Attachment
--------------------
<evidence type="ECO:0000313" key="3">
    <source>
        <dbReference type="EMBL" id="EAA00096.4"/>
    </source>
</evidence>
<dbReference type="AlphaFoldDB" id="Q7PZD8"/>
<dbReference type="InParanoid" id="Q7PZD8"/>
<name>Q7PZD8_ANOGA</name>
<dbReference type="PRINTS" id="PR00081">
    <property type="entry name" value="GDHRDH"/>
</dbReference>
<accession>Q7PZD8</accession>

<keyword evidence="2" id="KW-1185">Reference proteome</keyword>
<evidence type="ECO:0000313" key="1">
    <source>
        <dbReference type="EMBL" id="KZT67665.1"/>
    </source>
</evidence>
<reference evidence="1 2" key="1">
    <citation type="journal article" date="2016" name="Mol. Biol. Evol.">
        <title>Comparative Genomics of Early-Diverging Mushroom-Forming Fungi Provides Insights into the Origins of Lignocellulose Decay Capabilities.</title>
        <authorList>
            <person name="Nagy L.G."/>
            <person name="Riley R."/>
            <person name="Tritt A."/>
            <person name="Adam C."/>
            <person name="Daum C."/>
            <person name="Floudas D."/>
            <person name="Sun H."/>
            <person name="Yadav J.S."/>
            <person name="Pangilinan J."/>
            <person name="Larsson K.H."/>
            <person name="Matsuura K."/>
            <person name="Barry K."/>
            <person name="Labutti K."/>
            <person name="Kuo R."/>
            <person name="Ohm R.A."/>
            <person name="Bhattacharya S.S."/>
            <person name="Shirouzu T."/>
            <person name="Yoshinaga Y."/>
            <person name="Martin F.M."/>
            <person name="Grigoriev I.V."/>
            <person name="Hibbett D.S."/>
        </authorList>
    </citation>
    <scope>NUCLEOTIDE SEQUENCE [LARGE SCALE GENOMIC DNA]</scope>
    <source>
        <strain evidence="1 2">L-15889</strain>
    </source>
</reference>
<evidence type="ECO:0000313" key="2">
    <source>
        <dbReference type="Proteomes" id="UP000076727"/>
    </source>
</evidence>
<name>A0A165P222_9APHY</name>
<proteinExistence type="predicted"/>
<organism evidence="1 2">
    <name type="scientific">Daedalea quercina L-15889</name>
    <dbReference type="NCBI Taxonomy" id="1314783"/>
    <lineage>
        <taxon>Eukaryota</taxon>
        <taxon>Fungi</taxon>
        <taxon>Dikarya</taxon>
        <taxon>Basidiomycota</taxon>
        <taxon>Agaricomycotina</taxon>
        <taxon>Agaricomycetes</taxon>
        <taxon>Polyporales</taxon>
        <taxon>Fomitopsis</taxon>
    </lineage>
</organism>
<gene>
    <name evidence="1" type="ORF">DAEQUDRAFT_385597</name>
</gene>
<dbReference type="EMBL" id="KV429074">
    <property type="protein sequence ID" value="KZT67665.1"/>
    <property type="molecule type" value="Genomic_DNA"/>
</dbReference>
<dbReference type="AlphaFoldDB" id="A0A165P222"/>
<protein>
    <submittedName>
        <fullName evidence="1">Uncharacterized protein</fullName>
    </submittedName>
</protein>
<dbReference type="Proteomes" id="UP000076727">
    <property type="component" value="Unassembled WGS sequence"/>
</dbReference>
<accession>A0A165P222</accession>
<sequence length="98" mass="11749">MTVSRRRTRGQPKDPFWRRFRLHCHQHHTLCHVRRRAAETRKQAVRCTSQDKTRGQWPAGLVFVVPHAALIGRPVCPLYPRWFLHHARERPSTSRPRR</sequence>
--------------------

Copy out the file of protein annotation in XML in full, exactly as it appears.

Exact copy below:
<evidence type="ECO:0000313" key="3">
    <source>
        <dbReference type="EMBL" id="EAA00096.4"/>
    </source>
</evidence>
<dbReference type="AlphaFoldDB" id="Q7PZD8"/>
<dbReference type="InParanoid" id="Q7PZD8"/>
<name>Q7PZD8_ANOGA</name>
<dbReference type="PRINTS" id="PR00081">
    <property type="entry name" value="GDHRDH"/>
</dbReference>
<accession>Q7PZD8</accession>

<keyword evidence="2" id="KW-1185">Reference proteome</keyword>
<evidence type="ECO:0000313" key="1">
    <source>
        <dbReference type="EMBL" id="KZT67665.1"/>
    </source>
</evidence>
<reference evidence="1 2" key="1">
    <citation type="journal article" date="2016" name="Mol. Biol. Evol.">
        <title>Comparative Genomics of Early-Diverging Mushroom-Forming Fungi Provides Insights into the Origins of Lignocellulose Decay Capabilities.</title>
        <authorList>
            <person name="Nagy L.G."/>
            <person name="Riley R."/>
            <person name="Tritt A."/>
            <person name="Adam C."/>
            <person name="Daum C."/>
            <person name="Floudas D."/>
            <person name="Sun H."/>
            <person name="Yadav J.S."/>
            <person name="Pangilinan J."/>
            <person name="Larsson K.H."/>
            <person name="Matsuura K."/>
            <person name="Barry K."/>
            <person name="Labutti K."/>
            <person name="Kuo R."/>
            <person name="Ohm R.A."/>
            <person name="Bhattacharya S.S."/>
            <person name="Shirouzu T."/>
            <person name="Yoshinaga Y."/>
            <person name="Martin F.M."/>
            <person name="Grigoriev I.V."/>
            <person name="Hibbett D.S."/>
        </authorList>
    </citation>
    <scope>NUCLEOTIDE SEQUENCE [LARGE SCALE GENOMIC DNA]</scope>
    <source>
        <strain evidence="1 2">L-15889</strain>
    </source>
</reference>
<evidence type="ECO:0000313" key="2">
    <source>
        <dbReference type="Proteomes" id="UP000076727"/>
    </source>
</evidence>
<name>A0A165P222_9APHY</name>
<proteinExistence type="predicted"/>
<organism evidence="1 2">
    <name type="scientific">Daedalea quercina L-15889</name>
    <dbReference type="NCBI Taxonomy" id="1314783"/>
    <lineage>
        <taxon>Eukaryota</taxon>
        <taxon>Fungi</taxon>
        <taxon>Dikarya</taxon>
        <taxon>Basidiomycota</taxon>
        <taxon>Agaricomycotina</taxon>
        <taxon>Agaricomycetes</taxon>
        <taxon>Polyporales</taxon>
        <taxon>Fomitopsis</taxon>
    </lineage>
</organism>
<gene>
    <name evidence="1" type="ORF">DAEQUDRAFT_385597</name>
</gene>
<dbReference type="EMBL" id="KV429074">
    <property type="protein sequence ID" value="KZT67665.1"/>
    <property type="molecule type" value="Genomic_DNA"/>
</dbReference>
<dbReference type="AlphaFoldDB" id="A0A165P222"/>
<protein>
    <submittedName>
        <fullName evidence="1">Uncharacterized protein</fullName>
    </submittedName>
</protein>
<dbReference type="Proteomes" id="UP000076727">
    <property type="component" value="Unassembled WGS sequence"/>
</dbReference>
<accession>A0A165P222</accession>
<sequence length="98" mass="11749">MTVSRRRTRGQPKDPFWRRFRLHCHQHHTLCHVRRRAAETRKQAVRCTSQDKTRGQWPAGLVFVVPHAALIGRPVCPLYPRWFLHHARERPSTSRPRR</sequence>